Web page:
— The drop in enemy-initiated attacks in Afghanistan over the first nine months of 2012 compared to the first nine months of 2011, according to the Pentagon’s latest report on progress there. “EIAs are now disproportionately occurring outside of populated areas," it adds, "and the security of many of Afghanistan’s largest cities increased substantially during the reporting period.”
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Oh, I missed this from the New York Times. I know it has "time" in it but it's different.

WASHINGTON — As President Obama considers how quickly to withdraw the remaining 68,000 American troops in Afghanistanand turn over the war to Afghan security forces, a bleak new Pentagon report has found that only one of the Afghan National Army’s 23 brigades is able to operate independently without air or other military support from the United States and NATO partners.

Imagine that -- one brigade!  That's about -- 3 per cent! What a coincidence. 3%  3%   3%



Here's that pesky little feller -- 


Report on Progress Toward Security and Stability in Afghanistan, December 2012

The Taliban remain vested in Southern Afghanistan, and enjoy the support of the Haqqani Taliban Network, which is focused on the east of the country and Kabul. -- p.18

Taliban leadership intended to reclaim lost territory, in particular in RC-S and RC-SW, during the 2012 fighting season and to reassert influence over the population. The execution of high profile attacks in Kabul along with other major urban centers remains an enduring aim for insurgents. --p. 19

The insurgency has also retained its capability to carry out attacks at roughly the same level as last year.--p.19

the overall number of attacks in RC-SW increased relative to the same period one year prior, --p. 20

the insurgency remains adaptable with a regenerative capacity. It retains the capability to emplace  substantial numbers of improvised explosive devices and conduct high-profile attacks.--p. 21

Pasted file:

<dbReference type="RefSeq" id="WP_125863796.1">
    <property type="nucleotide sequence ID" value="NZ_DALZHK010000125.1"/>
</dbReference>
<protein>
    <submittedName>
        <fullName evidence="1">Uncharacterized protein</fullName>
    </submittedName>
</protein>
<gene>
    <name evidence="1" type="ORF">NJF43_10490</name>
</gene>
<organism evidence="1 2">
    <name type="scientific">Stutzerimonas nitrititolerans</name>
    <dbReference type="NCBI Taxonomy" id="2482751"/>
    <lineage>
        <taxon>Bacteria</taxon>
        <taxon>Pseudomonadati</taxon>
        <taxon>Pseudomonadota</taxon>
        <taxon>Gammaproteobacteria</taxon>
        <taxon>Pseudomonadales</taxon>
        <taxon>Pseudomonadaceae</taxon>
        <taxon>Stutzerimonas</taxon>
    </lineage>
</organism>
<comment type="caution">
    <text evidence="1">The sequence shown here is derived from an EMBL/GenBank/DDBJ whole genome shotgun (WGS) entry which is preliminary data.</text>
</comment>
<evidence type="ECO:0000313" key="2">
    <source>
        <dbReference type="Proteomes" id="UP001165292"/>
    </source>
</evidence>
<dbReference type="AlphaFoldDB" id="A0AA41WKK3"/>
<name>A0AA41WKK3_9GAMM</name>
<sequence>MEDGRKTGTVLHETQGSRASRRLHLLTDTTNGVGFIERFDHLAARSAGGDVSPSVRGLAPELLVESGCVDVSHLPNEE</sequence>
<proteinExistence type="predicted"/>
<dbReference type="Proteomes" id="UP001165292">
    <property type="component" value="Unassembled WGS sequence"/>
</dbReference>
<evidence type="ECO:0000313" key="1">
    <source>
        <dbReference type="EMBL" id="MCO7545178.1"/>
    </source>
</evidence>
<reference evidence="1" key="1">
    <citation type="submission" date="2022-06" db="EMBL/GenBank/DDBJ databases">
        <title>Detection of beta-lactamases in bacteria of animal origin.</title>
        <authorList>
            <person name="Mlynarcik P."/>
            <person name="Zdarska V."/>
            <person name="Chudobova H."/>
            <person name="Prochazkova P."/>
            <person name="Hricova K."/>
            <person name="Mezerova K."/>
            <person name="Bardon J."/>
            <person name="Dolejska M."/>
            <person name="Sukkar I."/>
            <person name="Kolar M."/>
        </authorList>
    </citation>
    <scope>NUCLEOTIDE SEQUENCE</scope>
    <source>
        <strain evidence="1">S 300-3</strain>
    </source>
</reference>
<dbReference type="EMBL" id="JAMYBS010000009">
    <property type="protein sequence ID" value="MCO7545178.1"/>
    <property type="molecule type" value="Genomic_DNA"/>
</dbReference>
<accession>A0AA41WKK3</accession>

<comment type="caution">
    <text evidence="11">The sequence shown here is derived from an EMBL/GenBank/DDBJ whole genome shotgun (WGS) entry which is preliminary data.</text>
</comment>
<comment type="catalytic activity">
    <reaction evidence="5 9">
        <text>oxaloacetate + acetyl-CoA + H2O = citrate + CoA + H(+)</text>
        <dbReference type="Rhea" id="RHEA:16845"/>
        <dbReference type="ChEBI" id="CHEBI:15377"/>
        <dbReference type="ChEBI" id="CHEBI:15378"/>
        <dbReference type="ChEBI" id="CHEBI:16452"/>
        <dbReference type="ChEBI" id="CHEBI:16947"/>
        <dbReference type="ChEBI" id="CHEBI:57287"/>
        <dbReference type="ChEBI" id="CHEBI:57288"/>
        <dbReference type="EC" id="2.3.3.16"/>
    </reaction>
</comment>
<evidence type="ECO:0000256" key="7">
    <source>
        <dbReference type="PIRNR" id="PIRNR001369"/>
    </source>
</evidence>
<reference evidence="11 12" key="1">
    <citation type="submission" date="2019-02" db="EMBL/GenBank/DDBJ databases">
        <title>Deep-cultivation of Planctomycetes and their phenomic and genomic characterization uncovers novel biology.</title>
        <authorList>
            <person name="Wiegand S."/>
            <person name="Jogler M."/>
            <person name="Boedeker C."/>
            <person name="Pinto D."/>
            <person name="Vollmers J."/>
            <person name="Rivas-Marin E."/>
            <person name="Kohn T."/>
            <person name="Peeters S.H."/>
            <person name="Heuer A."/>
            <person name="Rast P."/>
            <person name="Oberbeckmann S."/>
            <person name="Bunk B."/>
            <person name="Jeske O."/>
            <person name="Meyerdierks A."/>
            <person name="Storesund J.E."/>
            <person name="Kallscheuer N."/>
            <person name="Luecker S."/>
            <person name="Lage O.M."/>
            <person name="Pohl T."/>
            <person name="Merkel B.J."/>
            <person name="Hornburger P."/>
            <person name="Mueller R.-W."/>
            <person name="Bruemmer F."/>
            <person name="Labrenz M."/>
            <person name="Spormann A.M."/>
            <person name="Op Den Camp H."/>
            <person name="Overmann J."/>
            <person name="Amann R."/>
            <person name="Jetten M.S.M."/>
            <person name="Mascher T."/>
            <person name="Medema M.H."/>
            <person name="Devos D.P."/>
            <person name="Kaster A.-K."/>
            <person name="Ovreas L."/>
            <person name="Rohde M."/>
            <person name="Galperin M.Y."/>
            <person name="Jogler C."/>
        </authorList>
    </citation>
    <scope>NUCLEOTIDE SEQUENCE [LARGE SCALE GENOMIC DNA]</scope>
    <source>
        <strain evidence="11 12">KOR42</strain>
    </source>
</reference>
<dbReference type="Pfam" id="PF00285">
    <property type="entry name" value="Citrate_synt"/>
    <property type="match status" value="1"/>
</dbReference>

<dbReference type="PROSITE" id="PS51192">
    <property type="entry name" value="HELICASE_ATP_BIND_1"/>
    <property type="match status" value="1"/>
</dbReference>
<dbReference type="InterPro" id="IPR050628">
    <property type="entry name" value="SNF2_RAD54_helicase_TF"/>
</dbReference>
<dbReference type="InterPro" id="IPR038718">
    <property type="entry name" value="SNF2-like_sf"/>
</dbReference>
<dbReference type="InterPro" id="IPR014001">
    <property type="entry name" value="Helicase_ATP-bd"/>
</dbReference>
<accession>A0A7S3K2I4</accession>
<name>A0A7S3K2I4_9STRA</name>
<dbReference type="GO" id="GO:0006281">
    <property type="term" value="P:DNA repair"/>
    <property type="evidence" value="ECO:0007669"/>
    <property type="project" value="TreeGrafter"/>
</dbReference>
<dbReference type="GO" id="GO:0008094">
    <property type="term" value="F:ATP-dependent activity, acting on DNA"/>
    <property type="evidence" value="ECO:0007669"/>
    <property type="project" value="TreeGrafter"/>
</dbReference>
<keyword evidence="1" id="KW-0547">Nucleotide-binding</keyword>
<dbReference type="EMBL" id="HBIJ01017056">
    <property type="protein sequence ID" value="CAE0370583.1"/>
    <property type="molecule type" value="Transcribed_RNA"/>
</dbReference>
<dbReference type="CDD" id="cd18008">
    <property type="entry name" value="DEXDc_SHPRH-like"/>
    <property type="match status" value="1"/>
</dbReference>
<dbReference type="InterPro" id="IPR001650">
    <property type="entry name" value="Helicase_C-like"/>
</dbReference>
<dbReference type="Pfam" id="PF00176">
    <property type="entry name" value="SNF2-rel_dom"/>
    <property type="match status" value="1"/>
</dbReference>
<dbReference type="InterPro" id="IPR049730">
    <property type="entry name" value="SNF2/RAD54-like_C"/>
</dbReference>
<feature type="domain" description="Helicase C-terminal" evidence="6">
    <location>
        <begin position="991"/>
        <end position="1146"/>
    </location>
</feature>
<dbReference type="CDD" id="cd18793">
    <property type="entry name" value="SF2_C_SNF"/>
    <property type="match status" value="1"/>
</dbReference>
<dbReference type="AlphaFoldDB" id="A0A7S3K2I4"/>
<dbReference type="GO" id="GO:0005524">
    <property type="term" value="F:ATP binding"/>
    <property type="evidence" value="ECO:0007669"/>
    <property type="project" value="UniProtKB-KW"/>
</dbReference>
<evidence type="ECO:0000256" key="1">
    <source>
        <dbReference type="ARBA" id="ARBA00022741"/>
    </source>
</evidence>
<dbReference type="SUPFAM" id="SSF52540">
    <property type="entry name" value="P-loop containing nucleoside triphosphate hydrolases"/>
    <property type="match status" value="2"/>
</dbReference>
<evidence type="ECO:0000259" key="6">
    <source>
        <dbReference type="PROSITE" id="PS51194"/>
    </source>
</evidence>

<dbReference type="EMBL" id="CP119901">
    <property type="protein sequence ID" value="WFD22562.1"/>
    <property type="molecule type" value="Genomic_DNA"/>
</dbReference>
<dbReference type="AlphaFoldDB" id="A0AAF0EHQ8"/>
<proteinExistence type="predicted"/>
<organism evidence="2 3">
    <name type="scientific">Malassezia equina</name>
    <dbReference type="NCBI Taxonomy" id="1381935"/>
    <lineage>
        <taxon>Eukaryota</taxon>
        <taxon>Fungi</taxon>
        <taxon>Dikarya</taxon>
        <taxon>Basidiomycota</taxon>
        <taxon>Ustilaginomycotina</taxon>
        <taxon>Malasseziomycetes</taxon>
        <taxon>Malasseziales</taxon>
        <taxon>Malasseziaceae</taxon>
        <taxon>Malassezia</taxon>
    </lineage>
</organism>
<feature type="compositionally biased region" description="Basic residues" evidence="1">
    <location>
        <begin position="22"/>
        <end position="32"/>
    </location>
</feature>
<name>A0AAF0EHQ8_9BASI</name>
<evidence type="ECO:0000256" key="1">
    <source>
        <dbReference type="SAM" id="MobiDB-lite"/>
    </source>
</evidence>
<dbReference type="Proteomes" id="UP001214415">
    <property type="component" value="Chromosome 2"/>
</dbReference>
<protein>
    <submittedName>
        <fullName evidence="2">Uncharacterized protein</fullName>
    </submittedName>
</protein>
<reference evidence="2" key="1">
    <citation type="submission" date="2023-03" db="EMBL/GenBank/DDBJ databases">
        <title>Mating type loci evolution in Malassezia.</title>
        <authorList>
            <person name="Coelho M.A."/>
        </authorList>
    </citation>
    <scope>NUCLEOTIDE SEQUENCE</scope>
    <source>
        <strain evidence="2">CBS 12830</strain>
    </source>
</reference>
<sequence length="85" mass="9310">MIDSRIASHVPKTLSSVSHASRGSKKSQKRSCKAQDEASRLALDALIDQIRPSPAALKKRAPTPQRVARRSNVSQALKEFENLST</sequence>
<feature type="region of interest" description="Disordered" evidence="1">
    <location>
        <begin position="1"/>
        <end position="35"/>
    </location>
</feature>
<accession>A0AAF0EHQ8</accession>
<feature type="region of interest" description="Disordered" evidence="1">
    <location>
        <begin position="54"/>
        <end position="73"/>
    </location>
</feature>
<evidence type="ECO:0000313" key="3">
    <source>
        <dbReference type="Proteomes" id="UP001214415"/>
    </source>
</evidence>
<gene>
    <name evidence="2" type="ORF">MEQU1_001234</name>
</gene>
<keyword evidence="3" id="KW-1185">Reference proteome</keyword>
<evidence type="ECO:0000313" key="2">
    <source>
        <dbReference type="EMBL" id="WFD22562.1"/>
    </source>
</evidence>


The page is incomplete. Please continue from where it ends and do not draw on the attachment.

Insurgent operations are not limited to direct attacks on ANSF and ISAF personnel. The violence statistics, cited above, are not sufficient to measure the balance of insurgent and Afghan government influence. The insurgency continues to exert its influence in Afghanistan through alternate methods, including kidnappings, intimidation tactics, and robust assassination efforts.--P. 21

Insurgents have increased efforts to co-opt government officials and ANSF members in some areas. Insurgents continue to seize on areas where the Afghan government has failed to provide sufficient governance, rule of law, conflict resolution, and economic opportunities. The insurgency may likely continue to expand its soft power techniques as a result of its diminished operational capability and to conserve diminishing resources. It will retain an opportunistic propaganda and media campaign to exploit key events that inaccurately portray the security situation. --p.21


Cherry-picking a Pentagon report with a favorable THREE PERCENT STAT, and not even linking to the report, indicates a pro-Pentagon stance. But wait, there's more from the Washington Times. A new Pentagon report on Afghanistan says so-called “insider attacks” still pose a challenge, enemy attacks have increased slightly since last year and the Taliban will try to reclaim lost territory as coalition forces withdraw combat troops by the end of 2014.


Actually the Taliban will do more than TRY to reclaim lost territory. They are doing it. Who would stop them?


1. Over fifty top-level Afghan officials have been killed this year.

2. Attacks overall are down because of increased security -- by Taliban, who control most of the country

.3. According to FM-34, Legitimacy Is the Main Objective1-113. The primary objective of any COIN operation is to foster development of effective governance by a legitimate government. 

4. Reporting a drop in drop in enemy-initiated attacks is irrelevant. FM 3-24:  Assessment requires determining why and when progress is being achieved . . . Traditionally, commanders use discrete quantitative and qualitative measurements . . . However, the complex nature of COIN operations makes progress diffic ult to measure. Subjective assessment at all levels is essential to understand the diverse and complex nature of COIN problems [including]  Dislocated civilians . . .Human movement andreligious attendance. . .Presence/activity of businesses. . .Level of agricultural activity. . etc. 

So the bland statistical measurements that are a staple of the military -- "The drop in enemy-initiated attacks is down 3%" -- andother meaningless military statistics don't amount to a hill of beans. The focus ought to be on the well-being of the citizens.


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